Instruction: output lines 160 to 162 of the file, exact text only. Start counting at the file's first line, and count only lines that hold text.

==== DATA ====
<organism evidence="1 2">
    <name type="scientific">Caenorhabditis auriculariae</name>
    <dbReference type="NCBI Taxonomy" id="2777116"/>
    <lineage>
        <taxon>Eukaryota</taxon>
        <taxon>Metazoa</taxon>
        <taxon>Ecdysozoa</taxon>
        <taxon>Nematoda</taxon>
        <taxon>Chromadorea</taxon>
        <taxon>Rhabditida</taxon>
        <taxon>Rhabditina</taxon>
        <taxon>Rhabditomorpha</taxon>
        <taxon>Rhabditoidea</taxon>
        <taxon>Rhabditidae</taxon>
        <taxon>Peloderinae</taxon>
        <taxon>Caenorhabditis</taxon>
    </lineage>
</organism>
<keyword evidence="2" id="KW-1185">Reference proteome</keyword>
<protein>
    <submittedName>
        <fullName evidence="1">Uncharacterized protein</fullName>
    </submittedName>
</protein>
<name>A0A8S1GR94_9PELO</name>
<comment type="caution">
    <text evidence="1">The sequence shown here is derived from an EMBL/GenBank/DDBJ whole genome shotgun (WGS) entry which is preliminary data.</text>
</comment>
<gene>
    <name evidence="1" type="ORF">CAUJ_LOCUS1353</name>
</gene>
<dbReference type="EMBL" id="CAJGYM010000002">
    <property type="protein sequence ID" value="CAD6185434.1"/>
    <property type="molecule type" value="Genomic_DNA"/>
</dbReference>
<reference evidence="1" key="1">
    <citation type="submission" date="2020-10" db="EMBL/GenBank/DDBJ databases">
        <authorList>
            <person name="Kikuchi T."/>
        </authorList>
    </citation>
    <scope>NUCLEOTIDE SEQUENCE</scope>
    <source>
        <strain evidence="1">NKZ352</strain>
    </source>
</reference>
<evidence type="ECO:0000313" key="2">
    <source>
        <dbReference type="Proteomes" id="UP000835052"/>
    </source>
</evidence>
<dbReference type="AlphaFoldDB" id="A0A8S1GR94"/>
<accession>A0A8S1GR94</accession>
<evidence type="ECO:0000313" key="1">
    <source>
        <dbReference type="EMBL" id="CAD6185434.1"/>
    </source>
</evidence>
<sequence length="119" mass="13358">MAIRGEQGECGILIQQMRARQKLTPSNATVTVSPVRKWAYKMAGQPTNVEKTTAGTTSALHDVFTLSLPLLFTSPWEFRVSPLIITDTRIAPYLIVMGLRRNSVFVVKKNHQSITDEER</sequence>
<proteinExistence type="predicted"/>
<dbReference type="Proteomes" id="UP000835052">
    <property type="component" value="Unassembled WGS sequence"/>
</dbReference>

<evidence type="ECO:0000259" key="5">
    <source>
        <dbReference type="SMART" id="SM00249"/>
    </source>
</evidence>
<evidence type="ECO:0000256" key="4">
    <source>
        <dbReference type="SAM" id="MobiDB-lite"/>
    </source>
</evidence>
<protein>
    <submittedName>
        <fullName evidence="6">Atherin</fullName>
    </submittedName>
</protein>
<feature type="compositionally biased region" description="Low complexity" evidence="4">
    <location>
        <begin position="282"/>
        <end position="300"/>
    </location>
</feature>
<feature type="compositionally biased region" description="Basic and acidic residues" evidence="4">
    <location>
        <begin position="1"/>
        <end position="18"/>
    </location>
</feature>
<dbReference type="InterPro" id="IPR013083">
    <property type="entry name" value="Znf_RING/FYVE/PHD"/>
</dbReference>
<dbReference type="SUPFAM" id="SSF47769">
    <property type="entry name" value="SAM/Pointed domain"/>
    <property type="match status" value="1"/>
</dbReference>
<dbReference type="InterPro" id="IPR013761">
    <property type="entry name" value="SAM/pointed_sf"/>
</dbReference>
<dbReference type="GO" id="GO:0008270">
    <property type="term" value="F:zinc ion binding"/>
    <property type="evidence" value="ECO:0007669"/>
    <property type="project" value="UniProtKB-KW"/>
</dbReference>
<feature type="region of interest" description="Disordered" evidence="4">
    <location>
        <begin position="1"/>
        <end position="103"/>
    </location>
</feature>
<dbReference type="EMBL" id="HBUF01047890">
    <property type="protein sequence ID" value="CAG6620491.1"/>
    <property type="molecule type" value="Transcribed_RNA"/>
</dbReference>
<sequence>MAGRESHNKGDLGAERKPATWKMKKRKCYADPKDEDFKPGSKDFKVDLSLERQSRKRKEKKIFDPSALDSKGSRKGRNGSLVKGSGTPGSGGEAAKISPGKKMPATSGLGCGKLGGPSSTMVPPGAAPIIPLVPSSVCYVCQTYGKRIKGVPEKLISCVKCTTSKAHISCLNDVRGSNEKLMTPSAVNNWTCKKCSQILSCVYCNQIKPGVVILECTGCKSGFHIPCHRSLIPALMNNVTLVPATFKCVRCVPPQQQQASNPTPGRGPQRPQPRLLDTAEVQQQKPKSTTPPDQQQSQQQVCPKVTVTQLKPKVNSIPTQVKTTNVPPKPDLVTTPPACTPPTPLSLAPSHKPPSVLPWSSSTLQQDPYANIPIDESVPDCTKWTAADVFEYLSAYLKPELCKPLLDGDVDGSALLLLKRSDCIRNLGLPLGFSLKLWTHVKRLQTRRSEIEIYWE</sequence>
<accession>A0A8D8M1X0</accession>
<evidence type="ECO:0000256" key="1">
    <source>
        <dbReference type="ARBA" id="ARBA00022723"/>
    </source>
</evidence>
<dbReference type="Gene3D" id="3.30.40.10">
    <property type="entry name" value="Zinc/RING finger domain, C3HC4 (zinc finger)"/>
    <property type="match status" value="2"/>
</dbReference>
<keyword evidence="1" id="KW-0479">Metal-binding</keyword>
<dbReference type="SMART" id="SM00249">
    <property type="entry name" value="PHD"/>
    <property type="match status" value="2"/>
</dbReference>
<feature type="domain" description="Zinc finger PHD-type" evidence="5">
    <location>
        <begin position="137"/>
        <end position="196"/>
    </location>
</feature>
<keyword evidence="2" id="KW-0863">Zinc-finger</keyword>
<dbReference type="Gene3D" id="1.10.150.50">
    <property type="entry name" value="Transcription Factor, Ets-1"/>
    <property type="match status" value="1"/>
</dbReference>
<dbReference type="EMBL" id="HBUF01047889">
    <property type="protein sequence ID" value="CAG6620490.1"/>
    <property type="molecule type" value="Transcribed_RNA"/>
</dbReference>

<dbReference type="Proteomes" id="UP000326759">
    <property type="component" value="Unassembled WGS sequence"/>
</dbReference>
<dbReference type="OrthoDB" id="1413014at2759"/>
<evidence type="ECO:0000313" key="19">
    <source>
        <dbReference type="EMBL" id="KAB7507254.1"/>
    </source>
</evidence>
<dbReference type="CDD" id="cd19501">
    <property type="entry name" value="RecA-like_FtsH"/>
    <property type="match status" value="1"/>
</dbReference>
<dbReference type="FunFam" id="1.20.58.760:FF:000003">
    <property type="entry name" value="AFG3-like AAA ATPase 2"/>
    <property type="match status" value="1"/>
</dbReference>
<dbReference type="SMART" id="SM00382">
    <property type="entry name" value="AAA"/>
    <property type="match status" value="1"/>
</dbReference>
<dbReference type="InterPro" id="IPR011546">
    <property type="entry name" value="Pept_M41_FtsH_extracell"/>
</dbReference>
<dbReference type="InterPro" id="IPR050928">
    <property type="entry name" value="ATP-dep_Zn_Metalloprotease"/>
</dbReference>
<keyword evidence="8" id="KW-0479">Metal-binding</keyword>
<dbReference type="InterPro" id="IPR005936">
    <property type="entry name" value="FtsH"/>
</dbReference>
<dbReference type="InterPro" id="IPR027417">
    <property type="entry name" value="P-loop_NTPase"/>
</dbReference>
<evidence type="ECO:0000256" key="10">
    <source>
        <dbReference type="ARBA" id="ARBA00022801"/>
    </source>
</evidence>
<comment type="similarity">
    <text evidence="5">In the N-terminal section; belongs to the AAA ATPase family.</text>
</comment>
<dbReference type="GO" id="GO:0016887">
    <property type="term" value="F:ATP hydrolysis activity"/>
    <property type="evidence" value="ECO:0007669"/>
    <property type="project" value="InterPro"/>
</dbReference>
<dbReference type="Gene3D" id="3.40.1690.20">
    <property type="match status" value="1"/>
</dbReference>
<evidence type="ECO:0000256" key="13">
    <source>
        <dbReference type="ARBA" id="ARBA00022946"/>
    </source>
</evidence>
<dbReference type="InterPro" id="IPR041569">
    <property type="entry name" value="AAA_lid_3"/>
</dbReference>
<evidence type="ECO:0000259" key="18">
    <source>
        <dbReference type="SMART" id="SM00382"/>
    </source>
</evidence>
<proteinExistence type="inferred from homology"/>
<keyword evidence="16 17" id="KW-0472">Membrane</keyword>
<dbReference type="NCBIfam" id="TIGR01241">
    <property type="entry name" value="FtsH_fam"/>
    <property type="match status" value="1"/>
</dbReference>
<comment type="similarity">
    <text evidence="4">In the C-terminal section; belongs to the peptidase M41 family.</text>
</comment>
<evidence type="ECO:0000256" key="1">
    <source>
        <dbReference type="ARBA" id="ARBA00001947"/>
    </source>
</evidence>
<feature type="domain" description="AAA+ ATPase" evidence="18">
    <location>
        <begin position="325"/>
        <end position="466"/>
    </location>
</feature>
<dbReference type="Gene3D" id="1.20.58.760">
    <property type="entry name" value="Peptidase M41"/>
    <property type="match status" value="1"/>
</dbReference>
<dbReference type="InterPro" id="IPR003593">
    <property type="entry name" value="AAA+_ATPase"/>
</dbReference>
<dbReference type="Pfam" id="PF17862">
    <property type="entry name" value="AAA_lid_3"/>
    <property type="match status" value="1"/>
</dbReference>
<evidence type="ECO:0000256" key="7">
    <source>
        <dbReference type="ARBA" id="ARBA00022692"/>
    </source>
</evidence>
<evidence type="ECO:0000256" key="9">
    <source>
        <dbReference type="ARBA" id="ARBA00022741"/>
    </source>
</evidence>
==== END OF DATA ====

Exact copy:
<dbReference type="FunFam" id="1.20.58.760:FF:000003">
    <property type="entry name" value="AFG3-like AAA ATPase 2"/>
    <property type="match status" value="1"/>